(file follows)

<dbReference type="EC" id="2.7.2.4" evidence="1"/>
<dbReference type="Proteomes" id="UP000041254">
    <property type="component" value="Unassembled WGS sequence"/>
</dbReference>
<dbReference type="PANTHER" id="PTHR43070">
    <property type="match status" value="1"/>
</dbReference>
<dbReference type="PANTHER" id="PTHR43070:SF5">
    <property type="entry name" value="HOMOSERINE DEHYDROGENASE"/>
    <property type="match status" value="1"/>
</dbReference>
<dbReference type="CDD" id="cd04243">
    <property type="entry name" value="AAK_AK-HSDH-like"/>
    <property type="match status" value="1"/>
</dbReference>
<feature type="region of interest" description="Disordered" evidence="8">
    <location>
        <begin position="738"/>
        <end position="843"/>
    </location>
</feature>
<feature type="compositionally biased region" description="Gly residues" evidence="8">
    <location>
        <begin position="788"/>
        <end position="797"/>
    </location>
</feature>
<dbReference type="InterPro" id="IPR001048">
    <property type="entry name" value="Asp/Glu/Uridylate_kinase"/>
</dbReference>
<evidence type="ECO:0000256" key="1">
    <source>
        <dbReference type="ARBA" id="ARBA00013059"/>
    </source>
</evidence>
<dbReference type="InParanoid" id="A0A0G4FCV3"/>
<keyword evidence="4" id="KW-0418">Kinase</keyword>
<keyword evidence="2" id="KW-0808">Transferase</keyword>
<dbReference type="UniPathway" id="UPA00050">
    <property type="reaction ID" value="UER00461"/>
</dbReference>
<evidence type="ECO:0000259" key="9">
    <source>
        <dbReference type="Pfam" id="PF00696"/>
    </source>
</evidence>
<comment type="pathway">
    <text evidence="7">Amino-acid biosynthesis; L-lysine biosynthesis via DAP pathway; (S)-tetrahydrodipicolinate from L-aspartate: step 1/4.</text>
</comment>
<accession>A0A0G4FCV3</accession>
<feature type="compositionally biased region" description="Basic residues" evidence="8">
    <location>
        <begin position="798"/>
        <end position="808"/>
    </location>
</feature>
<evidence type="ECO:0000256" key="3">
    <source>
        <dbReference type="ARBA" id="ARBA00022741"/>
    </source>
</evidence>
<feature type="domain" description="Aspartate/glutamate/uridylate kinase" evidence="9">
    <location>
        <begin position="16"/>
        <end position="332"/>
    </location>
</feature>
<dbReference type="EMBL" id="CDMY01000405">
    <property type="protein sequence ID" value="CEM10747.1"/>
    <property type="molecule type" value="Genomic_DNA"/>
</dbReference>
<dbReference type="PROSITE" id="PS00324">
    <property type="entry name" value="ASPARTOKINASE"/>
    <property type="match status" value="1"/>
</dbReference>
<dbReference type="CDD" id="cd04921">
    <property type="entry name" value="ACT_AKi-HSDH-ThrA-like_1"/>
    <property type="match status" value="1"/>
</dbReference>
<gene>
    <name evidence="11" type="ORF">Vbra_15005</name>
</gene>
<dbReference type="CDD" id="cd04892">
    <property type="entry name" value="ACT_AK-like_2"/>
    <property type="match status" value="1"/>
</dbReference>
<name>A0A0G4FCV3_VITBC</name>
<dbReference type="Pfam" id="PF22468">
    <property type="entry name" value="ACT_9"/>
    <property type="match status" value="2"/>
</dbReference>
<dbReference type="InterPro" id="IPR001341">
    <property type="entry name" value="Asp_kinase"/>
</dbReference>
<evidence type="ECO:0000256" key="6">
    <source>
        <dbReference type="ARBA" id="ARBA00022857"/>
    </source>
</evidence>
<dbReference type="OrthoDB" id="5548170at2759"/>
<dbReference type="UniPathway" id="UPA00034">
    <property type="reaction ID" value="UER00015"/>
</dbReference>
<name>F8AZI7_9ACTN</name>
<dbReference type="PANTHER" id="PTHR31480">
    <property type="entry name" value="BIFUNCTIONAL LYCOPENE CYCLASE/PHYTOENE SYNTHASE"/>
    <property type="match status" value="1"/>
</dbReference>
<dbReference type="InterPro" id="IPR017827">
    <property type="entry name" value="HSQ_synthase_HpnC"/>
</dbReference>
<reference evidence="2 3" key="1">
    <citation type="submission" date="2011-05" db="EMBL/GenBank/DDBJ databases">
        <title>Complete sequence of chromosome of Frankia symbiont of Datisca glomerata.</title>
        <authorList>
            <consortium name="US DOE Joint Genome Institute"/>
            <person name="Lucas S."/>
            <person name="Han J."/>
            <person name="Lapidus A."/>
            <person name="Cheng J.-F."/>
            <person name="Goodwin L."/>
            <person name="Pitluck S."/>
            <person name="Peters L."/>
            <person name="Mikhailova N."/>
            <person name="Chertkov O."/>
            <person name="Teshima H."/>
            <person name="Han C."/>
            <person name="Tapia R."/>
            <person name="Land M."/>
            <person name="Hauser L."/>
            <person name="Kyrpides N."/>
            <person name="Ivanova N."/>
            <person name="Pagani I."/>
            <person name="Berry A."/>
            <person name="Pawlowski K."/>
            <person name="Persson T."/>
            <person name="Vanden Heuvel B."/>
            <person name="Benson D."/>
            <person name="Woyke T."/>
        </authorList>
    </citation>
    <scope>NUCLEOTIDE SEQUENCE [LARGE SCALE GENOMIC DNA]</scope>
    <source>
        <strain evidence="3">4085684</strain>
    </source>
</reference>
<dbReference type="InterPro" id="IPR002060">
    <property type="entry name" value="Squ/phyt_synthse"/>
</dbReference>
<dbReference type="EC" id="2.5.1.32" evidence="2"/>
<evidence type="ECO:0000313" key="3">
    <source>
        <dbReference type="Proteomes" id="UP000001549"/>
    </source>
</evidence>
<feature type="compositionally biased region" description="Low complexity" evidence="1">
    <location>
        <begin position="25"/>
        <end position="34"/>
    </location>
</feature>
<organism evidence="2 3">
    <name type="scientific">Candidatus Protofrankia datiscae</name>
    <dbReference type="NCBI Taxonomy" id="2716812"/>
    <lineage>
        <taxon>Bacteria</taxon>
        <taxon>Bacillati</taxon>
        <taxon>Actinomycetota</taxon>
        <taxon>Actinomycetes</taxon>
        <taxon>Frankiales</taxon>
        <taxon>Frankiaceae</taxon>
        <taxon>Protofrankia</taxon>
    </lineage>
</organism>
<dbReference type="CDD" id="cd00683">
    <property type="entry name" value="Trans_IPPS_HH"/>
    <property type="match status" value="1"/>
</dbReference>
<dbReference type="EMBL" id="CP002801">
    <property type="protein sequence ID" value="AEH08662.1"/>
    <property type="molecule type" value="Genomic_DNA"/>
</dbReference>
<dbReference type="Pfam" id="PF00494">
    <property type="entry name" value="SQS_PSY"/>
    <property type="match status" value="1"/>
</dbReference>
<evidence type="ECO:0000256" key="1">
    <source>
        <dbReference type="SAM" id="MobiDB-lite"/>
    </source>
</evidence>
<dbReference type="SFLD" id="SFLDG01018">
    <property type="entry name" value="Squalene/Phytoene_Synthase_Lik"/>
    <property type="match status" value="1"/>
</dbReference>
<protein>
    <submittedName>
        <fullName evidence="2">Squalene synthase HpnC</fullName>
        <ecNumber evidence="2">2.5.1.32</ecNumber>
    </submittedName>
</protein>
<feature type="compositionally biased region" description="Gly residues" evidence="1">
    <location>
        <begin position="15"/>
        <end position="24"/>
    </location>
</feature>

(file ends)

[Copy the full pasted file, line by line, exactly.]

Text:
<dbReference type="EC" id="2.7.2.4" evidence="1"/>
<dbReference type="Proteomes" id="UP000041254">
    <property type="component" value="Unassembled WGS sequence"/>
</dbReference>
<dbReference type="PANTHER" id="PTHR43070">
    <property type="match status" value="1"/>
</dbReference>
<dbReference type="PANTHER" id="PTHR43070:SF5">
    <property type="entry name" value="HOMOSERINE DEHYDROGENASE"/>
    <property type="match status" value="1"/>
</dbReference>
<dbReference type="CDD" id="cd04243">
    <property type="entry name" value="AAK_AK-HSDH-like"/>
    <property type="match status" value="1"/>
</dbReference>
<feature type="region of interest" description="Disordered" evidence="8">
    <location>
        <begin position="738"/>
        <end position="843"/>
    </location>
</feature>
<feature type="compositionally biased region" description="Gly residues" evidence="8">
    <location>
        <begin position="788"/>
        <end position="797"/>
    </location>
</feature>
<dbReference type="InterPro" id="IPR001048">
    <property type="entry name" value="Asp/Glu/Uridylate_kinase"/>
</dbReference>
<evidence type="ECO:0000256" key="1">
    <source>
        <dbReference type="ARBA" id="ARBA00013059"/>
    </source>
</evidence>
<dbReference type="InParanoid" id="A0A0G4FCV3"/>
<keyword evidence="4" id="KW-0418">Kinase</keyword>
<keyword evidence="2" id="KW-0808">Transferase</keyword>
<dbReference type="UniPathway" id="UPA00050">
    <property type="reaction ID" value="UER00461"/>
</dbReference>
<evidence type="ECO:0000259" key="9">
    <source>
        <dbReference type="Pfam" id="PF00696"/>
    </source>
</evidence>
<comment type="pathway">
    <text evidence="7">Amino-acid biosynthesis; L-lysine biosynthesis via DAP pathway; (S)-tetrahydrodipicolinate from L-aspartate: step 1/4.</text>
</comment>
<accession>A0A0G4FCV3</accession>
<feature type="compositionally biased region" description="Basic residues" evidence="8">
    <location>
        <begin position="798"/>
        <end position="808"/>
    </location>
</feature>
<evidence type="ECO:0000256" key="3">
    <source>
        <dbReference type="ARBA" id="ARBA00022741"/>
    </source>
</evidence>
<feature type="domain" description="Aspartate/glutamate/uridylate kinase" evidence="9">
    <location>
        <begin position="16"/>
        <end position="332"/>
    </location>
</feature>
<dbReference type="EMBL" id="CDMY01000405">
    <property type="protein sequence ID" value="CEM10747.1"/>
    <property type="molecule type" value="Genomic_DNA"/>
</dbReference>
<dbReference type="PROSITE" id="PS00324">
    <property type="entry name" value="ASPARTOKINASE"/>
    <property type="match status" value="1"/>
</dbReference>
<dbReference type="CDD" id="cd04921">
    <property type="entry name" value="ACT_AKi-HSDH-ThrA-like_1"/>
    <property type="match status" value="1"/>
</dbReference>
<gene>
    <name evidence="11" type="ORF">Vbra_15005</name>
</gene>
<dbReference type="CDD" id="cd04892">
    <property type="entry name" value="ACT_AK-like_2"/>
    <property type="match status" value="1"/>
</dbReference>
<name>A0A0G4FCV3_VITBC</name>
<dbReference type="Pfam" id="PF22468">
    <property type="entry name" value="ACT_9"/>
    <property type="match status" value="2"/>
</dbReference>
<dbReference type="InterPro" id="IPR001341">
    <property type="entry name" value="Asp_kinase"/>
</dbReference>
<evidence type="ECO:0000256" key="6">
    <source>
        <dbReference type="ARBA" id="ARBA00022857"/>
    </source>
</evidence>
<dbReference type="OrthoDB" id="5548170at2759"/>
<dbReference type="UniPathway" id="UPA00034">
    <property type="reaction ID" value="UER00015"/>
</dbReference>
<name>F8AZI7_9ACTN</name>
<dbReference type="PANTHER" id="PTHR31480">
    <property type="entry name" value="BIFUNCTIONAL LYCOPENE CYCLASE/PHYTOENE SYNTHASE"/>
    <property type="match status" value="1"/>
</dbReference>
<dbReference type="InterPro" id="IPR017827">
    <property type="entry name" value="HSQ_synthase_HpnC"/>
</dbReference>
<reference evidence="2 3" key="1">
    <citation type="submission" date="2011-05" db="EMBL/GenBank/DDBJ databases">
        <title>Complete sequence of chromosome of Frankia symbiont of Datisca glomerata.</title>
        <authorList>
            <consortium name="US DOE Joint Genome Institute"/>
            <person name="Lucas S."/>
            <person name="Han J."/>
            <person name="Lapidus A."/>
            <person name="Cheng J.-F."/>
            <person name="Goodwin L."/>
            <person name="Pitluck S."/>
            <person name="Peters L."/>
            <person name="Mikhailova N."/>
            <person name="Chertkov O."/>
            <person name="Teshima H."/>
            <person name="Han C."/>
            <person name="Tapia R."/>
            <person name="Land M."/>
            <person name="Hauser L."/>
            <person name="Kyrpides N."/>
            <person name="Ivanova N."/>
            <person name="Pagani I."/>
            <person name="Berry A."/>
            <person name="Pawlowski K."/>
            <person name="Persson T."/>
            <person name="Vanden Heuvel B."/>
            <person name="Benson D."/>
            <person name="Woyke T."/>
        </authorList>
    </citation>
    <scope>NUCLEOTIDE SEQUENCE [LARGE SCALE GENOMIC DNA]</scope>
    <source>
        <strain evidence="3">4085684</strain>
    </source>
</reference>
<dbReference type="InterPro" id="IPR002060">
    <property type="entry name" value="Squ/phyt_synthse"/>
</dbReference>
<dbReference type="EC" id="2.5.1.32" evidence="2"/>
<evidence type="ECO:0000313" key="3">
    <source>
        <dbReference type="Proteomes" id="UP000001549"/>
    </source>
</evidence>
<feature type="compositionally biased region" description="Low complexity" evidence="1">
    <location>
        <begin position="25"/>
        <end position="34"/>
    </location>
</feature>
<organism evidence="2 3">
    <name type="scientific">Candidatus Protofrankia datiscae</name>
    <dbReference type="NCBI Taxonomy" id="2716812"/>
    <lineage>
        <taxon>Bacteria</taxon>
        <taxon>Bacillati</taxon>
        <taxon>Actinomycetota</taxon>
        <taxon>Actinomycetes</taxon>
        <taxon>Frankiales</taxon>
        <taxon>Frankiaceae</taxon>
        <taxon>Protofrankia</taxon>
    </lineage>
</organism>
<dbReference type="CDD" id="cd00683">
    <property type="entry name" value="Trans_IPPS_HH"/>
    <property type="match status" value="1"/>
</dbReference>
<dbReference type="EMBL" id="CP002801">
    <property type="protein sequence ID" value="AEH08662.1"/>
    <property type="molecule type" value="Genomic_DNA"/>
</dbReference>
<dbReference type="Pfam" id="PF00494">
    <property type="entry name" value="SQS_PSY"/>
    <property type="match status" value="1"/>
</dbReference>
<evidence type="ECO:0000256" key="1">
    <source>
        <dbReference type="SAM" id="MobiDB-lite"/>
    </source>
</evidence>
<dbReference type="SFLD" id="SFLDG01018">
    <property type="entry name" value="Squalene/Phytoene_Synthase_Lik"/>
    <property type="match status" value="1"/>
</dbReference>
<protein>
    <submittedName>
        <fullName evidence="2">Squalene synthase HpnC</fullName>
        <ecNumber evidence="2">2.5.1.32</ecNumber>
    </submittedName>
</protein>
<feature type="compositionally biased region" description="Gly residues" evidence="1">
    <location>
        <begin position="15"/>
        <end position="24"/>
    </location>
</feature>